Squats, squats and more squats. If you’re looking to strengthen the muscles on the front of your thighs, there’s really no need to look beyond squats. But it is worth varying the type of squat you do, because some are more effective in targeting the quads than others.
As you can probably guess from the name, there are four muscles that make up the quadriceps.“You’ve got the vastus lateralis on the outside of the thigh, the vastus medialis on the inner portion of the thigh, the rectus femoris sitting between the two and the vastus intermedius beneath this,” says Keith McNiven, founder of personal training company Right Path Fitness.
“Because these large muscles stretch from your hip to your kneecap, keeping your quads strong can help to reduce the likelihood of injury from exercises like running and walking.”
We asked McNiven for his favourite quad exercises and to stick with the quad theme, he provided and explained four squat variations that are well worth adding into your next leg workout.
Stand with your back flat against a wall and your feet shoulder-width apart. Keeping your back straight, press it into the wall from your head to your hips, then lower into a squat until your knees are bent at a 90° angle. Hold for 60 seconds, then return to the top position.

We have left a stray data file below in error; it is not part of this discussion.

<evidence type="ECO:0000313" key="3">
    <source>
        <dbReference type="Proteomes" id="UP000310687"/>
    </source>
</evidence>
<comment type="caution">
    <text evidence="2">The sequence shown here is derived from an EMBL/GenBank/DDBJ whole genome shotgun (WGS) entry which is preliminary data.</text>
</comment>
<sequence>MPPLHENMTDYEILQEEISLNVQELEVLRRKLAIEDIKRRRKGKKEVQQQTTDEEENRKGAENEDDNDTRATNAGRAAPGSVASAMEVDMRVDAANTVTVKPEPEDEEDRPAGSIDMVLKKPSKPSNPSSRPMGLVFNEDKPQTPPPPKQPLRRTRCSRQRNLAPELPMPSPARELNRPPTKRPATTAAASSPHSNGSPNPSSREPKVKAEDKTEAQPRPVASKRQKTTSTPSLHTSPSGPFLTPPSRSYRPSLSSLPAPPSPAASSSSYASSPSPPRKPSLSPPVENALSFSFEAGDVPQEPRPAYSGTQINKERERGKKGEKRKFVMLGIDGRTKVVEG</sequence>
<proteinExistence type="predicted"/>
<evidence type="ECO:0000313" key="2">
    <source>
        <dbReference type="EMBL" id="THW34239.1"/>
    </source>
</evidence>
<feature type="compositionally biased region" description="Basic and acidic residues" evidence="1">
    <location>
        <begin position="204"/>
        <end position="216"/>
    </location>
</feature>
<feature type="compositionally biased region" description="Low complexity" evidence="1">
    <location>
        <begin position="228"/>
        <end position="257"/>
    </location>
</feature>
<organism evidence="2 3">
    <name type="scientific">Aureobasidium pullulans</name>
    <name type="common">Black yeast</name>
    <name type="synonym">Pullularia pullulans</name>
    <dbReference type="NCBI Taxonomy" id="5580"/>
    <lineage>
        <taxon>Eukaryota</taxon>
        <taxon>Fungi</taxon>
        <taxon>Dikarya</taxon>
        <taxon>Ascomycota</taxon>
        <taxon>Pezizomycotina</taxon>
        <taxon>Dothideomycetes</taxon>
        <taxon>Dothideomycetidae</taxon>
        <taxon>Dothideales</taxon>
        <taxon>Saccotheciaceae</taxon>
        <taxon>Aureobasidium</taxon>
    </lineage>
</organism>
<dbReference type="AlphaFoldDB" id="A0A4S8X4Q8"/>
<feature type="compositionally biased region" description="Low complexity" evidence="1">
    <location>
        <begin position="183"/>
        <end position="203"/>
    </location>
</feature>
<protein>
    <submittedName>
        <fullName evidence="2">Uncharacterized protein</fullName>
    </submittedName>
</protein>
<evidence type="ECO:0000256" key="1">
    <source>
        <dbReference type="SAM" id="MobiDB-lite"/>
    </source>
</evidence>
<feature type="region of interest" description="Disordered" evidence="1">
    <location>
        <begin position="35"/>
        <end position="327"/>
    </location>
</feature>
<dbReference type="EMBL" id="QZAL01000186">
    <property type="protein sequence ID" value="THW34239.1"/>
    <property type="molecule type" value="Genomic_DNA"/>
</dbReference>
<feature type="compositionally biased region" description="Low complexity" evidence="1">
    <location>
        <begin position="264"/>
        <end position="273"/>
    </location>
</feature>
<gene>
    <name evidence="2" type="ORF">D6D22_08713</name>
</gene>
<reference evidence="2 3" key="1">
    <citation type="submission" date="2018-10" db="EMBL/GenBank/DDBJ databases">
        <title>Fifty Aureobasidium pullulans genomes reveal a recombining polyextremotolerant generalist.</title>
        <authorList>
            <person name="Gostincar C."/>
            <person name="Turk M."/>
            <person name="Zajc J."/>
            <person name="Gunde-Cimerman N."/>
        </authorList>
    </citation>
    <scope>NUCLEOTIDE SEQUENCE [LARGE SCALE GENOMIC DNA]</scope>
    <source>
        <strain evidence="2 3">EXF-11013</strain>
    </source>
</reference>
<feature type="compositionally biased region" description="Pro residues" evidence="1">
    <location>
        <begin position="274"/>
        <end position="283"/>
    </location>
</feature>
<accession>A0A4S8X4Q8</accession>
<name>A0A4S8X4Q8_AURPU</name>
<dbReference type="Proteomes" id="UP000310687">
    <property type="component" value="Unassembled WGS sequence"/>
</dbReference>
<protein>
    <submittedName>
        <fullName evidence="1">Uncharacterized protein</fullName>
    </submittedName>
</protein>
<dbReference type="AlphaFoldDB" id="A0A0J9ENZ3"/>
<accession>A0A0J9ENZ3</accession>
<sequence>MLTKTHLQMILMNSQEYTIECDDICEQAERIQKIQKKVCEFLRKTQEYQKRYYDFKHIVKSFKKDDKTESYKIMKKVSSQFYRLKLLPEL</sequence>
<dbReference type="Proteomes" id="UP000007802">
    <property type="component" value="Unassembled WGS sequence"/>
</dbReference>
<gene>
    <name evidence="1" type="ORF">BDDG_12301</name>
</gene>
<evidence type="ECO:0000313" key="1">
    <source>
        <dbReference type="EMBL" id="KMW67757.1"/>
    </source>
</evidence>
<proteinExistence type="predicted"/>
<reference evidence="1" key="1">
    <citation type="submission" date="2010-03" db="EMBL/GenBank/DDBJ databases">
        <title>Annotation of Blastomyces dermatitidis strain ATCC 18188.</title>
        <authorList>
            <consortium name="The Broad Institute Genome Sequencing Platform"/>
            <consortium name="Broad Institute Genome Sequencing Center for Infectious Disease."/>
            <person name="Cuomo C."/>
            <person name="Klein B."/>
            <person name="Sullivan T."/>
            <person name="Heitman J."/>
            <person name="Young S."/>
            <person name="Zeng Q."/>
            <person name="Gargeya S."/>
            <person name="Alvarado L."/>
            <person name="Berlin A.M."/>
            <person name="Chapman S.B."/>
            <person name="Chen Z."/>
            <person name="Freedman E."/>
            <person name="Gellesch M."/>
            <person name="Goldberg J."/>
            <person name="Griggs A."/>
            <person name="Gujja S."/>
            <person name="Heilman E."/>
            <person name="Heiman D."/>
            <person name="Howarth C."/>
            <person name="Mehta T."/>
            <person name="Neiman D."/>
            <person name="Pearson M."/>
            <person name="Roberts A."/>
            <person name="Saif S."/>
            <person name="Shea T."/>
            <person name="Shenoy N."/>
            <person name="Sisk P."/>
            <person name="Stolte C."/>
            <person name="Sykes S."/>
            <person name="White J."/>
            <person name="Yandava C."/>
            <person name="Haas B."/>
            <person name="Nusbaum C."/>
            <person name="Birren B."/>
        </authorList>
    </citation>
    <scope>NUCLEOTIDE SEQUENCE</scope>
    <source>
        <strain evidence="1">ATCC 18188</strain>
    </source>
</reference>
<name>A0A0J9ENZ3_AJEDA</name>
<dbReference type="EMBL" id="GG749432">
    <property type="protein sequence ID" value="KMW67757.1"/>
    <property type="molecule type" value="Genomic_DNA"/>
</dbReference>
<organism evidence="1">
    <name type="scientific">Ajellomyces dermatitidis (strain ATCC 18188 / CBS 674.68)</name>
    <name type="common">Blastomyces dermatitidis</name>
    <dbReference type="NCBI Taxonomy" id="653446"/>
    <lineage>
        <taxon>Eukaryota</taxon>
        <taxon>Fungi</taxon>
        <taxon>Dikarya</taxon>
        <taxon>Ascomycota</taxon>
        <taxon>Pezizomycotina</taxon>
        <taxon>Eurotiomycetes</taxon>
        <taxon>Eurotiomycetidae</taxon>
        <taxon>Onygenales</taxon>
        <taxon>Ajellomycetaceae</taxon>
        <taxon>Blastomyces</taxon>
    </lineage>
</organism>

Barbell hack squat
An alternative to using the hack squat machine (pictured) is the barbell hack squat. Grab a barbell and place it behind you on the floor, then stand tall with your legs shoulder-width apart. Squat down to pick up the barbell behind you using an overhand grip (with your palms facing backwards) and stand up so it’s behind your thighs. From this starting position, lower into a squat using your quads until the barbell is on the floor behind you, then rise back to standing.
Squat on toes
This is one of the hardest of all squats to do because you’re relying purely on your quads to do the work, so this exercise is usually best reserved for those with a good level of fitness and without any pre-existing knee issues.
Grasp the squat rack with one hand, with your feet in the usual shoulder-width apart position but raising your heels so you are up on your toes. Then lower into a squat, hold it for ten seconds, then rise back to the starting position. As you improve, you can add an extra challenge by holding a weighted plate with your free hand.
This is another seriously challenging exercise. For the front squat you need a barbell which you can place inside a squat rack so that it is in front of you, just below shoulder height. To start, cross your arms over and grab the bar with an overhand grip so that it sits just under your shoulders with your elbows forwards and up in front of you. Unrack the barbell and take a step away from the rack to give yourself the range of motion required. Then lower into a squat, mimicking the motion of sitting on a chair. When your knees are bent at 90°, carefully push back up to the starting position.